Last week, Wells Fargo (NYSE:WFC) released its October 2016 report on customer activity in retail banking. The report was anticipated as a key set of data points into the performance and overall health of its retail banking arm, as the franchise attempts to continue its recovery from its sales practice scandal that came to the public's conscience in September. Among the key findings included a continued decline in checking account openings, a small increase in account closings, a stark drop-off in credit card applications, and a drop in its customer loyalty score.
Customer interactions with tellers were down 10% from October 2015 to October 2016 (i.e., in year-over-year (Y/Y) terms). Much of this was a product of an increased number of electronic transactions. Mobile banking session were up 7% Y/Y. Branch banker interactions were down 22% Y/Y, predominantly a result of a decline in new account openings.
(Source: Wells Fargo)
The most conspicuous effects of the scandal have been seen in the consumer account openings and consumer credit card application figures. Account openings were down 27% from September alone and 44% Y/Y. New consumer credit card applications were down a whopping 35% from September and 50% Y/Y.
Customer loyalty scores were down from the 62.6% all-time high displayed in August 2016 to 52.3% in October (likely to be a multi-year low), based on the results from 140,000 October surveys issued at the branch-level. Despite the significant drop in account openings, account openings still managed to outpace account closures by a ~100,000 margin in October, with a fairly modest 3% month-over-month increase in customer-initiated account closures. (Normally the account opening-to-account closing margin hovers around ~400,000 accounts per month.)
Although the slowdown will put a dent in the retail banking business's growth prospects, the company's consumer and small business banking deposits were up 7% Y/Y (measured at period-end), with no dip from September to October. Consumer credit card balances and purchase volume were up 9% and 8%, respectively.
Consumer and business debit card metrics - which are associated with actively open checking accounts - looked favorable. Point-of-sale active cards and point-of-sale transactions were up 4% and 7% Y/Y, respectively, and most encouragingly, 1% and 4% month-over-month.
Given the reputational damage sustained, these aren't bad figures and display a level of continued growth, even if they may have been higher in the absence of a highly public scandal. If anything, the misconduct revelation and subsequent curtailing of the company's marketing activities have hampered the onboarding of new customers, but existing unaffected customers have expectedly remained loyal to the bank. Bank customers have traditionally displayed a level of stickiness in the absence of service failures, pricing concerns, or convenience-related deficiencies with their existing bank, in addition to the general nuisance associated with the administrative burden of switching.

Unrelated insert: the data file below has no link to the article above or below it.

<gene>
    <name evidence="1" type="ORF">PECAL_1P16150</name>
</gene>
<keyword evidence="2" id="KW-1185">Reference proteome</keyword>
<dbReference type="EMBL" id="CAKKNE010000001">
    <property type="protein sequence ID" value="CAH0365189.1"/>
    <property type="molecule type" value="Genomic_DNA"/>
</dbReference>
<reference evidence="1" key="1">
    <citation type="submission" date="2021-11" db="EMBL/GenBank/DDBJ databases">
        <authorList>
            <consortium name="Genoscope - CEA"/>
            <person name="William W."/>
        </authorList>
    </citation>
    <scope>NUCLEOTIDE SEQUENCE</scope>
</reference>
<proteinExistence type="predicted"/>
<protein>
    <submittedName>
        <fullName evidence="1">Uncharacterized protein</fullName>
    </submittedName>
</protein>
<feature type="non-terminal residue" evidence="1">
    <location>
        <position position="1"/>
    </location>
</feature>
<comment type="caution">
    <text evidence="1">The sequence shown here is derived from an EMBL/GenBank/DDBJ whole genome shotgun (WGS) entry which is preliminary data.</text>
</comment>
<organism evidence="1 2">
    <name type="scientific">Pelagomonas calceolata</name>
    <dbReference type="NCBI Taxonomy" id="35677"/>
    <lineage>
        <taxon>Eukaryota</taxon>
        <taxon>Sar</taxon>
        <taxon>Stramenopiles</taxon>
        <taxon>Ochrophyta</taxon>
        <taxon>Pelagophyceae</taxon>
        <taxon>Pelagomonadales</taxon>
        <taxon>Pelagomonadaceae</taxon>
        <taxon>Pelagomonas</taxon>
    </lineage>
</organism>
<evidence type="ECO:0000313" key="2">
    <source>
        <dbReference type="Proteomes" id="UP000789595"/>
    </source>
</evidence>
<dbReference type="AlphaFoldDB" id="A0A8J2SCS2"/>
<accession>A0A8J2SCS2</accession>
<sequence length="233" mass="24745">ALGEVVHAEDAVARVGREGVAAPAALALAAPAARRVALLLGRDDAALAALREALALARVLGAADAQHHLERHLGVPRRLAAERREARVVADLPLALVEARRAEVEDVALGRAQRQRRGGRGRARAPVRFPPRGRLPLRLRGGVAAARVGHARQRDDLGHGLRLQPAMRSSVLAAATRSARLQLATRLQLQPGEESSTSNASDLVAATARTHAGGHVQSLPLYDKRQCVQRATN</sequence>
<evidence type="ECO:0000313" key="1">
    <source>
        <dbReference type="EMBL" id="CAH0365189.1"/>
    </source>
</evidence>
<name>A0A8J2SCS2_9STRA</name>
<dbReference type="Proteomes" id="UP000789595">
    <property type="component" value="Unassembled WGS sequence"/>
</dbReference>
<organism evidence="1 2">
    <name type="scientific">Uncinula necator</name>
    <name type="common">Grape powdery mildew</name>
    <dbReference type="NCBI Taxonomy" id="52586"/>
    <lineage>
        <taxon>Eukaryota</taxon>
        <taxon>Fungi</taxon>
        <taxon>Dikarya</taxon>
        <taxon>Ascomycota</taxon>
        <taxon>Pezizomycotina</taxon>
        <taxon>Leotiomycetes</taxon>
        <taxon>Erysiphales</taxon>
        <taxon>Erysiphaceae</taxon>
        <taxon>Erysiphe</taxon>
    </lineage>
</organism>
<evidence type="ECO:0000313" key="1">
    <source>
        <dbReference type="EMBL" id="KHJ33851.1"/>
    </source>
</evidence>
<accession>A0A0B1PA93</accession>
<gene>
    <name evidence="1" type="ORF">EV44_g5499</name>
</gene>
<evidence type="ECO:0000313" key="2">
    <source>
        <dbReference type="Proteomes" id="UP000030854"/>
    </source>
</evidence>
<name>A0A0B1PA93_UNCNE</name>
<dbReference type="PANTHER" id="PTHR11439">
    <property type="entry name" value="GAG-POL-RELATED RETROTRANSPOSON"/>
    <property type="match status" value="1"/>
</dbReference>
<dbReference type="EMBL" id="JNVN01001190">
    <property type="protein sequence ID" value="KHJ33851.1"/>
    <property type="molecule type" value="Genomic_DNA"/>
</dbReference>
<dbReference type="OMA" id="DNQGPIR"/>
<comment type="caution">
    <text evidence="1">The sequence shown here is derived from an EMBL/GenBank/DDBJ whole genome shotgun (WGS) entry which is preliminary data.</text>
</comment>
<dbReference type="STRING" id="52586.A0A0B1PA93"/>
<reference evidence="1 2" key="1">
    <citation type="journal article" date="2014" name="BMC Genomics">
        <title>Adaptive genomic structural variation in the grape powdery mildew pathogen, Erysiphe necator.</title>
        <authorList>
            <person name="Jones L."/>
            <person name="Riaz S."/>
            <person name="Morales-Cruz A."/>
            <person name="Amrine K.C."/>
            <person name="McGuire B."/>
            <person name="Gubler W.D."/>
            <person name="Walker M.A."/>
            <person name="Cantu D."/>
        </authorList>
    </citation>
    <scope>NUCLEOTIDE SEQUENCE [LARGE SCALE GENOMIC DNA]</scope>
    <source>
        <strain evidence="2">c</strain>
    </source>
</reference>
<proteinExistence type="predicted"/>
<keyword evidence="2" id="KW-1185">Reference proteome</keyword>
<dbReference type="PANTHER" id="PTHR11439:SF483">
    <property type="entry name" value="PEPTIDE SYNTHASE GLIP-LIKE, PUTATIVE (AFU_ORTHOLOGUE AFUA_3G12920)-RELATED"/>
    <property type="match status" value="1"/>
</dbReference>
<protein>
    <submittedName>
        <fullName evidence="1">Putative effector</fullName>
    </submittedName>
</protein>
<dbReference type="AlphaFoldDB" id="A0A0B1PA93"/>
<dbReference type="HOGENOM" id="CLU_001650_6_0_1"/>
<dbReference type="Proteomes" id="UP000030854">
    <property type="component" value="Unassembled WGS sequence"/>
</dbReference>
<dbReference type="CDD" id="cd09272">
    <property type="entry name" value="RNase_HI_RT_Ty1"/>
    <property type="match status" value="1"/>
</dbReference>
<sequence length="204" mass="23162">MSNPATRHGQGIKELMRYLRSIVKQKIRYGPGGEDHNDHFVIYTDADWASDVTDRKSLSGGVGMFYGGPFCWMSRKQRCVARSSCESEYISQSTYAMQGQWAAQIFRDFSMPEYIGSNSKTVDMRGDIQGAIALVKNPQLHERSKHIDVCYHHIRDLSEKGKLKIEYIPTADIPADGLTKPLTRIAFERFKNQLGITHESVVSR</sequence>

Scandal-Related Costs Are Still Likely to Remain Elevated
New CEO Tim Sloan, who took over in the second week of October for former chief John Stumpf, stated soon after taking the job that the retail business would very likely take a near-term dip before it would get better. Litigation accruals caused a 7% jump in expenses last quarter, with a $185 million fine coming from the Consumer Financial Protection Bureau ($100 million), city and county of Los Angeles ($50 million), and Office of the Comptroller of the Currency ($35 million), including full restitution of accountholders victimized or otherwise disadvantaged by the sales practices, which totaled $5 million. Costs are likely to remain elevated for an extended period in light of the various class action lawsuits and regulatory investigations coming against the firm.
Even with the loyalty displayed by existing customers, it will take an extended period to restore the retail banking arm's credibility to the public and impair the growth trajectory of a segment that accounts for approximately 57% of the company's revenues.
With the ongoing attention on the company's sales practices, management has committed to providing another customer activity briefing around mid-December with respect to November's statistics. It will be intriguing to observe whether the trends have bottomed with respect to consumer checking account opens and credit card applications - given the media storm has mostly subsided - or whether the downtrend persists. Management may be banking on a bottom by agreeing to release a consumer trends report mid-quarter (it usually doesn't) to show that the business is recovering a full month ahead of earnings, which may underwhelm on a year-over-year basis. It also shows a willingness to transparently release information as an act of public diplomacy.
Despite the sales saga, the company's stock recently made 2016 highs on the back of the post-election rally interpreting that the upcoming administration will rollback financial regulations within the U.S. and institute policies likely to reflate the economy to the betterment of the interest rate environment.
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